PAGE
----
Apple headset uses waist-mounted battery pack -- new details emerge | Cult of Mac

Apple headset uses waist-mounted battery pack — new details emerge


A virtual reality headset (not Apple's).
New details emerge about Apple's long-rumored AR/VR headset and how it will differ from competitors.
Photo: James Yarema/Unsplash License

After testing a version of Apple’s upcoming AR/VR headset with an internal battery, the company’s engineers have resorted to using a separate battery pack connected by a wire, according to a new report about the secret project.

Other technical details emerged Tuesday about the long-rumored headset as well. The cutting-edge device reportedly delivers a surprisingly short two-hour battery life. And it reportedly comes with an H2 chip to pair with AirPods Pro, a dual-chip architecture that supports more than a dozen built-in cameras, and an adjustable dial to turn VR on and off.

Apple headset: A wired battery pack?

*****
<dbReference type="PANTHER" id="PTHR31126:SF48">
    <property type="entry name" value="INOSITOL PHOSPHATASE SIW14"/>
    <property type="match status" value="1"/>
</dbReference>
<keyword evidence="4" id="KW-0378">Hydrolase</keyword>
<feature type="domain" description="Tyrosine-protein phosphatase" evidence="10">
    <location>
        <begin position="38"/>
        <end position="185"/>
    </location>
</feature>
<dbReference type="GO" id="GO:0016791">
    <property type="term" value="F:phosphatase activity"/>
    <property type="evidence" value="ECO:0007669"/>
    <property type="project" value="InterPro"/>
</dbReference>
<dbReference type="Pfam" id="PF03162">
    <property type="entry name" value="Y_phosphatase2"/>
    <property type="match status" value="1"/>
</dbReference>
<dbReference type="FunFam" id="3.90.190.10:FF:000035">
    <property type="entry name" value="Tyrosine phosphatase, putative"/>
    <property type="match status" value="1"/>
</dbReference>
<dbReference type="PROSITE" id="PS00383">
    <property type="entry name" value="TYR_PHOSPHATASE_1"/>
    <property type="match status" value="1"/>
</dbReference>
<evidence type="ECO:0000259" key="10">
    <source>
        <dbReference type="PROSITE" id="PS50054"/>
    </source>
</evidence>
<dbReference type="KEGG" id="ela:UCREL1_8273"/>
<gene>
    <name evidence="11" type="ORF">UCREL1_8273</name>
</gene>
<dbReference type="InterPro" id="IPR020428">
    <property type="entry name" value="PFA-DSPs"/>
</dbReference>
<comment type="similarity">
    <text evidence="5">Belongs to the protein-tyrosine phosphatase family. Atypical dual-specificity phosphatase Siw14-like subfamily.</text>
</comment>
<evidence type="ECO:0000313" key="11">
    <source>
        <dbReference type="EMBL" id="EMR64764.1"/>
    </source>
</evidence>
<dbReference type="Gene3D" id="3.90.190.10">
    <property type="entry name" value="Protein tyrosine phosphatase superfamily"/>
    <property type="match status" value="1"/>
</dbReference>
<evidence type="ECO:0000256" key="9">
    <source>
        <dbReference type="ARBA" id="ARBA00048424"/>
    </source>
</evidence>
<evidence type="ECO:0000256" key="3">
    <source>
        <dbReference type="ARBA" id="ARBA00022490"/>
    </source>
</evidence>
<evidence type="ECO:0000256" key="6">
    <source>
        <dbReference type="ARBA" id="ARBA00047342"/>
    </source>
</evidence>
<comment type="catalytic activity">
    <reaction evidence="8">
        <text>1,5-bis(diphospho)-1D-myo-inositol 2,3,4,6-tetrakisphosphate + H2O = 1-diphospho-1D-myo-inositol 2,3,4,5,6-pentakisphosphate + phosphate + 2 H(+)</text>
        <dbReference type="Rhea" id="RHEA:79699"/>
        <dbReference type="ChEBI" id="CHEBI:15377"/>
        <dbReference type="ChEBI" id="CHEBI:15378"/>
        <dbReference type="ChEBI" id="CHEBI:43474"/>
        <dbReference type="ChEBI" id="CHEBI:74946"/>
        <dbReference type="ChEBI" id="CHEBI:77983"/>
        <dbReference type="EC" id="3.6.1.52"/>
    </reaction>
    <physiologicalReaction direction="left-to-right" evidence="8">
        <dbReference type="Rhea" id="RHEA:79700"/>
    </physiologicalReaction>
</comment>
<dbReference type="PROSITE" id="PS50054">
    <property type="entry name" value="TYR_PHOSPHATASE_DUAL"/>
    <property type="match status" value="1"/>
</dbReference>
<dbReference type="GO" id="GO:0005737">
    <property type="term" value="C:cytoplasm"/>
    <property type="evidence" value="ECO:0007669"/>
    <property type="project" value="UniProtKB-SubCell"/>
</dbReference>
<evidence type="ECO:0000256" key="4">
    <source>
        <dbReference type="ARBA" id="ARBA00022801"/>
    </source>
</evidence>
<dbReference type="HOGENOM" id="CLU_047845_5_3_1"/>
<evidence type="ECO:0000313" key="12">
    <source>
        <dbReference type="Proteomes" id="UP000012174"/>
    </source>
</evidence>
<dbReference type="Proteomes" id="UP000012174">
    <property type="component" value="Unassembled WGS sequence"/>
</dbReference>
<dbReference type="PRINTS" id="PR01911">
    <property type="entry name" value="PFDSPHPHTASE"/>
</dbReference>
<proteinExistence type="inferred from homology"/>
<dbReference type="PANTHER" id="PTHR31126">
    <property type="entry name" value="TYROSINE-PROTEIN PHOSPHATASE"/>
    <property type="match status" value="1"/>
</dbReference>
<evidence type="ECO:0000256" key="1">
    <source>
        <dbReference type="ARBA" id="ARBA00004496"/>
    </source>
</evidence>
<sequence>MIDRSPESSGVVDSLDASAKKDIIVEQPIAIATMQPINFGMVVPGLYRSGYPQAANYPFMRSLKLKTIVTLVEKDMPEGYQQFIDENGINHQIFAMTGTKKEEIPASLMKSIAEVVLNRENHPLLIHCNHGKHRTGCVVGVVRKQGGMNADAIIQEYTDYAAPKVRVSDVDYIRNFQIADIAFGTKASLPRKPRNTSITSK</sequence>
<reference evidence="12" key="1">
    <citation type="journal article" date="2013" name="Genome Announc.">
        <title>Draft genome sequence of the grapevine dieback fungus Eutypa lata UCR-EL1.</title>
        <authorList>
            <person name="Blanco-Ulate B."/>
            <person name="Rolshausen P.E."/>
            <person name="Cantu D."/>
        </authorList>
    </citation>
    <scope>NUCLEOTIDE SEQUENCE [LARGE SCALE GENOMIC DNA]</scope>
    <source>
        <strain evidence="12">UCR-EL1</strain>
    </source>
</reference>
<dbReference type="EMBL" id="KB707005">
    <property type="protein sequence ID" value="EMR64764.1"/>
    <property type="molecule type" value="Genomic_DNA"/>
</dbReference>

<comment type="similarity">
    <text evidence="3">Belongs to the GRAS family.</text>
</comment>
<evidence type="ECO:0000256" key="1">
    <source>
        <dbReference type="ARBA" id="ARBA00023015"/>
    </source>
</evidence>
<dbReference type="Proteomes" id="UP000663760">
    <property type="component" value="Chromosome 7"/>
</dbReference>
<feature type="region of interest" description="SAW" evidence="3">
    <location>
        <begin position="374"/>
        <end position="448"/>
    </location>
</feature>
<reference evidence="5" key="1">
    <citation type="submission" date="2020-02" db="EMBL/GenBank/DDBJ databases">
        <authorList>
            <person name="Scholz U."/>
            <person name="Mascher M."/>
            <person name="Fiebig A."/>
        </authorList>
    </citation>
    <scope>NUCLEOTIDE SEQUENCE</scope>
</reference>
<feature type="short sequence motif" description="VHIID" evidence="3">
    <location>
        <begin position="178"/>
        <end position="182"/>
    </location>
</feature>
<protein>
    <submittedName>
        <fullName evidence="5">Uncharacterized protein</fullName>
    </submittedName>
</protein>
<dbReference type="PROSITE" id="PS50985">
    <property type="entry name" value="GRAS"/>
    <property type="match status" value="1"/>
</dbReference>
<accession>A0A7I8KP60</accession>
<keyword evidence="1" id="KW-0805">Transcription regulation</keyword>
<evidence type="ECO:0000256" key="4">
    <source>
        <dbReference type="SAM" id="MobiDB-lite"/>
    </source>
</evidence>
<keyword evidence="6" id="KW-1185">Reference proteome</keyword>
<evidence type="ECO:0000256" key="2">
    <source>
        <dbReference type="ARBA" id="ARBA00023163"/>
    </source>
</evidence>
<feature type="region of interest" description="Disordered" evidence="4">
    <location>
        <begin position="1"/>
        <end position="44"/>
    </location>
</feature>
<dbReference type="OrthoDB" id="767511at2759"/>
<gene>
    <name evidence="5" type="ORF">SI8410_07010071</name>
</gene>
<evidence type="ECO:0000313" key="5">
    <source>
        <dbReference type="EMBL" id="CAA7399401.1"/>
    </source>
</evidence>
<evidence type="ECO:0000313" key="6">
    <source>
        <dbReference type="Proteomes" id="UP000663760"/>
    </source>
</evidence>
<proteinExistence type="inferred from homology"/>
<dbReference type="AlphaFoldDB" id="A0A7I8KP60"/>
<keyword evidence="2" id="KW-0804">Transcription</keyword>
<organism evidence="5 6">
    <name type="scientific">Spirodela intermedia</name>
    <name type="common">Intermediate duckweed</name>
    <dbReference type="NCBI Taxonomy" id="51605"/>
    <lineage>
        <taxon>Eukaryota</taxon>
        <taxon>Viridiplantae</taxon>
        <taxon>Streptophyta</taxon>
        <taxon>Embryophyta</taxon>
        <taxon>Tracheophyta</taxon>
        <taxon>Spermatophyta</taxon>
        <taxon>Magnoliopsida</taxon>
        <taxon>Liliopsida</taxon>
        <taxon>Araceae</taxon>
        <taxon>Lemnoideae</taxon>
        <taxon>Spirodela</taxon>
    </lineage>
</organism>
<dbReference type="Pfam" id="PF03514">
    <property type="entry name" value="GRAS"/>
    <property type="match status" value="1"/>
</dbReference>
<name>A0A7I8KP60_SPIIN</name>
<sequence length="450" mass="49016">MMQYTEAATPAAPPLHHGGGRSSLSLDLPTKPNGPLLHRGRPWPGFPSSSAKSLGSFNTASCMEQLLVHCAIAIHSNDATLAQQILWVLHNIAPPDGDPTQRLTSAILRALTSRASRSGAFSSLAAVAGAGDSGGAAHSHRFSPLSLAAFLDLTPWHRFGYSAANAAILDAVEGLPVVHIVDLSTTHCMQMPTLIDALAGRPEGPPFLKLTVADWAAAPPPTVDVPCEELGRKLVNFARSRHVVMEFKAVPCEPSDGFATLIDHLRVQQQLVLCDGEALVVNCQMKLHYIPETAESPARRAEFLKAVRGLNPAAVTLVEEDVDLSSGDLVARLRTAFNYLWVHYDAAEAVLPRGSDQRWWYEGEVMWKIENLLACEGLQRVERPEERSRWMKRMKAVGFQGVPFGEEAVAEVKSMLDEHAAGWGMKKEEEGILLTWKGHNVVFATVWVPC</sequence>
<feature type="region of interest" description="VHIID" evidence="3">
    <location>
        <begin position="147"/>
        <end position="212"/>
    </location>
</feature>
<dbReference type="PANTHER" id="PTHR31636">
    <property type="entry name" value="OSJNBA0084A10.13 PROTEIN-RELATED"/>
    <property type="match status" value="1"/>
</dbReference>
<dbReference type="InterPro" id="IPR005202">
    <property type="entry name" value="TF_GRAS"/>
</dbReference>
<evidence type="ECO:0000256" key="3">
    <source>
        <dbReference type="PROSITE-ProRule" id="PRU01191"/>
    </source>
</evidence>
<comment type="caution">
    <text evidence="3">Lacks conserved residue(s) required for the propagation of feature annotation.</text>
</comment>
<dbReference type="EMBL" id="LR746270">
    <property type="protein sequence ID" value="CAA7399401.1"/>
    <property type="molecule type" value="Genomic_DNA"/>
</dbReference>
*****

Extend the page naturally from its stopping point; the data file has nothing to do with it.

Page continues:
The Apple headset is now being tested for high-volume manufacturing, according to a detailed report from The Information. The device has apparently undergone many changes during the prototype stage of development. So it sounds different from what we knew from previous leaks,

While early technical prototypes were wired into big bulky batteries designed for power tools, that was obviously never going to be the final design. Apple engineers wanted a design that integrated the battery inside the headband. This would prove a delicate balancing act between weight, size, heat and power. No one wants a bulky hot brick on the back of their head.